Lydia Contreras Receives Walter A. Rosenblith Young Investigator of the Year Award
Lydia Contreras, assistant professor and the Chevron Centennial Teaching Fellowship in Chemical Engineering, recently received the Walter A. Rosenblith Young Investigator of the Year Award from the Health Effects Institute (HEI).
The award, the only one of its kind awarded annually by HEI, supports the work of a promising scientist early in his or her career for three years. The Boston-based institute is a non-profit independent research organization that provides high-quality, impartial, and relevant science on the health effects of air pollution.
Contreras received $450K to fund her research in engineering technologies to understand regulatory changes and oxidative stresses in cells exposed to various environmental pollutants. This work complements her research on mapping regulatory networks in extremophiles supported by an NSF CAREER Award and her work on radiation-activated networks for novel sensing technologies funded by an Air Force Young Investigator Award.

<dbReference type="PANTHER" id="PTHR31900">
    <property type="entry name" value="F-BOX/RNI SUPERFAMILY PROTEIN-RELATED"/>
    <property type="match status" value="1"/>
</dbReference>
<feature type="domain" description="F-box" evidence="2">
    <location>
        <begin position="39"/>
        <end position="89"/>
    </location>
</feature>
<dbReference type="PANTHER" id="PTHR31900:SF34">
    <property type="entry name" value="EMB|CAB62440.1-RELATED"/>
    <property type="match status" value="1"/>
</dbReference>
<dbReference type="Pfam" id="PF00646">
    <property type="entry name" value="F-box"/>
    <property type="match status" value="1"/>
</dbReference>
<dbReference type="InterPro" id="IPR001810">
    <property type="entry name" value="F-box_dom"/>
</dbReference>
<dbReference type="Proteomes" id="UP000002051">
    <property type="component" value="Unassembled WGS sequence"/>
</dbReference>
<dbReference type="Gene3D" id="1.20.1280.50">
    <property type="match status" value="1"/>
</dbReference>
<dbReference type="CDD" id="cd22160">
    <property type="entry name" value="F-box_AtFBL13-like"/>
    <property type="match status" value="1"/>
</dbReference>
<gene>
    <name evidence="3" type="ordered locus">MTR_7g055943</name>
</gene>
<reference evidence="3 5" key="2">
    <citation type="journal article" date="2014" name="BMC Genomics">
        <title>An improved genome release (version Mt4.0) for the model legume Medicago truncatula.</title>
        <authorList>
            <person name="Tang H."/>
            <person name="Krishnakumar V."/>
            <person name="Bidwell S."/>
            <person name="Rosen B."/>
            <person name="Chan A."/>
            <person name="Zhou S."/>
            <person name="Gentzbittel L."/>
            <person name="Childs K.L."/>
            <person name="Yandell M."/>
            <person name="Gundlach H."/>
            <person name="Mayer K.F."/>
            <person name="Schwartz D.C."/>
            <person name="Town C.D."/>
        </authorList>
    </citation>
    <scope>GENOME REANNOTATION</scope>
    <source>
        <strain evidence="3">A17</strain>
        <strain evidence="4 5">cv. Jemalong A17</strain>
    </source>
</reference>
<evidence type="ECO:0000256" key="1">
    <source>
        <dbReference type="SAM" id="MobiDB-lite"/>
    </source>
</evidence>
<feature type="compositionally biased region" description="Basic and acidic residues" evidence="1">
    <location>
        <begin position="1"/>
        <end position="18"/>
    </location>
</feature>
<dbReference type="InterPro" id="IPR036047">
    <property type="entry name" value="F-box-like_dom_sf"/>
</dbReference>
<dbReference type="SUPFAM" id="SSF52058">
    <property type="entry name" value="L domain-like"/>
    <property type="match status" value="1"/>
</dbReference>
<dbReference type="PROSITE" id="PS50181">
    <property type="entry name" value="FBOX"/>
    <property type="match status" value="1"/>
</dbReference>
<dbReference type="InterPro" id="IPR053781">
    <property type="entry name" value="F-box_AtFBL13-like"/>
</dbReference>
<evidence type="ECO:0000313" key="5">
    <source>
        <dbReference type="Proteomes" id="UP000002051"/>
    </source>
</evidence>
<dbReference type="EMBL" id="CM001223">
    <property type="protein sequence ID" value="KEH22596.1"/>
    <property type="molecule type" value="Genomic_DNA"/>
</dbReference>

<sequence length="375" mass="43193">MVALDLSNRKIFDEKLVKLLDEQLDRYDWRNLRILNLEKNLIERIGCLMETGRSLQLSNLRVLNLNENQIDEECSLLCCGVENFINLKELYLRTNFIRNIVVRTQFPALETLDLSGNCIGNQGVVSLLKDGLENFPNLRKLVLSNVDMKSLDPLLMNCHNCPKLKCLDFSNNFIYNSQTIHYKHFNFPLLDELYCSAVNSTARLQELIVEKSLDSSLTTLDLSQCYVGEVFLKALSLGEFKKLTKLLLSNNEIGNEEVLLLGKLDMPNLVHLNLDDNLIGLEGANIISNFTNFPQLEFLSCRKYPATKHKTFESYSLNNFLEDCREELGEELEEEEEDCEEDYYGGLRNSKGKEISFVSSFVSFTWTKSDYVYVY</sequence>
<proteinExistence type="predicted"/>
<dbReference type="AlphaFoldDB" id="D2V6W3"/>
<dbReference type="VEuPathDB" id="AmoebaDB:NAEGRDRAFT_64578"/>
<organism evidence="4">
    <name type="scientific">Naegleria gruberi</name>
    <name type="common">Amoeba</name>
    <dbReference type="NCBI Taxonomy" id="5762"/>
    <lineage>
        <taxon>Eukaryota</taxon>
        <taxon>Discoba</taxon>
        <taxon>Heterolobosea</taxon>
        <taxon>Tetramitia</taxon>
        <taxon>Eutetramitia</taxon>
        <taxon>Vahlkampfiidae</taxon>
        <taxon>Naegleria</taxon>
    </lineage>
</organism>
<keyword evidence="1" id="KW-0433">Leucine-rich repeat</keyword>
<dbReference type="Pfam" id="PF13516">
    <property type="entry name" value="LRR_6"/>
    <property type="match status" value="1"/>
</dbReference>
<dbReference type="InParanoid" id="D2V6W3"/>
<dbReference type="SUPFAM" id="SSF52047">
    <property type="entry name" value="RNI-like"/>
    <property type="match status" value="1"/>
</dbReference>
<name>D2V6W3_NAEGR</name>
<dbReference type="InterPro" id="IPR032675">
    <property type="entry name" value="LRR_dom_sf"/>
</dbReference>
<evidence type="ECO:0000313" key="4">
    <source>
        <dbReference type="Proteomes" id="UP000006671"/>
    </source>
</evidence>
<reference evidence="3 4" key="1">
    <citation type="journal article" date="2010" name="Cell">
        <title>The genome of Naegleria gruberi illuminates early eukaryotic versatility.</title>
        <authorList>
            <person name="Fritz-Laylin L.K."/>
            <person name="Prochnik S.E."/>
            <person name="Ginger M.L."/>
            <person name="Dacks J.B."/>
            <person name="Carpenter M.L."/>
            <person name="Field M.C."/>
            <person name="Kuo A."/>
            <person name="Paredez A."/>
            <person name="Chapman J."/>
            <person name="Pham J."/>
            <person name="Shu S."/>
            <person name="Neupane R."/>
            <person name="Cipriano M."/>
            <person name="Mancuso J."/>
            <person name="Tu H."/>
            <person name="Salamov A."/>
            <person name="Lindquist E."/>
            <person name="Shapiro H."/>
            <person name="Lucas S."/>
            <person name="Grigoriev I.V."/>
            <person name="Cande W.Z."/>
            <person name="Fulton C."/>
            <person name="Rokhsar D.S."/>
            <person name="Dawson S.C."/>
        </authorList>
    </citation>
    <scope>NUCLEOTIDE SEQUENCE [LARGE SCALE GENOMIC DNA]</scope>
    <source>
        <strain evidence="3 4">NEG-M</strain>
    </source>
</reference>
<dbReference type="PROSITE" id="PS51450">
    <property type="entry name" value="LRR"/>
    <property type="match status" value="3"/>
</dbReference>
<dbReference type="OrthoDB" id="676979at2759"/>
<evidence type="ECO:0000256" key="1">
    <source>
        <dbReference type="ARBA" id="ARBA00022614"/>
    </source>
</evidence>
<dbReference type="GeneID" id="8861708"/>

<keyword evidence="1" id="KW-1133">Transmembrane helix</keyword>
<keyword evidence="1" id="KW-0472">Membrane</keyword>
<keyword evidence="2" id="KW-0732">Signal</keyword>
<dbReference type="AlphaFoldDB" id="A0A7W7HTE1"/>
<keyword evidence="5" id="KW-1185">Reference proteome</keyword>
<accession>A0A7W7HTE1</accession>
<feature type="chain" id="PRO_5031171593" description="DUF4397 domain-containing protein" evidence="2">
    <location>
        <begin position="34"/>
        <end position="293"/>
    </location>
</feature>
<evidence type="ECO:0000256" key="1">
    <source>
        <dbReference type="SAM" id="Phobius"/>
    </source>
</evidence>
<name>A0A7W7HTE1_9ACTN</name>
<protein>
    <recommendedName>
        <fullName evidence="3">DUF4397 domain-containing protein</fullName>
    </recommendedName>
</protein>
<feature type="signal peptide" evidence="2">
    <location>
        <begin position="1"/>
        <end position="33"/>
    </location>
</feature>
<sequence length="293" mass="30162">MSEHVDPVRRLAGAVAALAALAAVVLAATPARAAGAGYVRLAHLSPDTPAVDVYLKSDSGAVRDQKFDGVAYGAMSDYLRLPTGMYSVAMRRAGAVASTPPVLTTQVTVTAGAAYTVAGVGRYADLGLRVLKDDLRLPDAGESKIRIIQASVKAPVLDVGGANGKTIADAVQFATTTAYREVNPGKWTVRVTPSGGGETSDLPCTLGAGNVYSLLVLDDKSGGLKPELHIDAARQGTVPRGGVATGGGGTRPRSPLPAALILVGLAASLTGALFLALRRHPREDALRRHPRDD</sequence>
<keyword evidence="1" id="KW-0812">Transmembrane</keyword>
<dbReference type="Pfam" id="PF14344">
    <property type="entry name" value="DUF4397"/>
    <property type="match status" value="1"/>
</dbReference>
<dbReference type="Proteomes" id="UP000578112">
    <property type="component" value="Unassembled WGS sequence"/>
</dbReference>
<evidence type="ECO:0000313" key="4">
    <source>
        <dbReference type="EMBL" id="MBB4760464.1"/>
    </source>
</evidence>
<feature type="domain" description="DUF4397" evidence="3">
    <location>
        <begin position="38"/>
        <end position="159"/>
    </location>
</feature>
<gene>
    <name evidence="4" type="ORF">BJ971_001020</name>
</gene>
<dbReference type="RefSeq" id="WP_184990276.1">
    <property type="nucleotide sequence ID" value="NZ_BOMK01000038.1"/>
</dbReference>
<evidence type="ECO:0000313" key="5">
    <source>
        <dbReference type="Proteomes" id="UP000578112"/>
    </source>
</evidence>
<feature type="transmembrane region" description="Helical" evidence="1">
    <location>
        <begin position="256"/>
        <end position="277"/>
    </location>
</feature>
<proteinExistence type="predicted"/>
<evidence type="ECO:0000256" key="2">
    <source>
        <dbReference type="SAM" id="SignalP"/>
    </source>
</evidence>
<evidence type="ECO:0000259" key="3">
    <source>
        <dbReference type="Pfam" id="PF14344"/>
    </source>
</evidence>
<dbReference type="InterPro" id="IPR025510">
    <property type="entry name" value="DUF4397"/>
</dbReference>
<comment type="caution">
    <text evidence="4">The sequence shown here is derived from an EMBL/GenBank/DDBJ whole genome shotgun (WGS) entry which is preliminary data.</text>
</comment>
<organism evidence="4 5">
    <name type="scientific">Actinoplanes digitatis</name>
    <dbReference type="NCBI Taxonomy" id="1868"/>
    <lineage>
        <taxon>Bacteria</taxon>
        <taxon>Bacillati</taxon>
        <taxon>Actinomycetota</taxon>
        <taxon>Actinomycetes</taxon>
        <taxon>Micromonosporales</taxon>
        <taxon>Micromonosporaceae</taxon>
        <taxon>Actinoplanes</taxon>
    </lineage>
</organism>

She received the award May 4, 2015 at a ceremony during the HEI Annual Conference in Philadelphia, Pennsylvania.
Supported jointly by the Environmental Protection Agency and industry (manufacturers and marketers of motor vehicles or engines), HEI has funded hundreds of studies that have produced important research findings on the health effects of a variety of pollutants, including carbon monoxide, methanol and aldehydes, nitrogen oxides, diesel exhaust, ozone, and most recently, particulate air pollution.Tags: chemical engineering, HEI, Lydia Contreras, McKetta Department of Chemical Engineering, NSF Career Award, radiation- activated networks, The University of Texas at Austin, Walter A. Rosenblith Young Investigator of the Year Award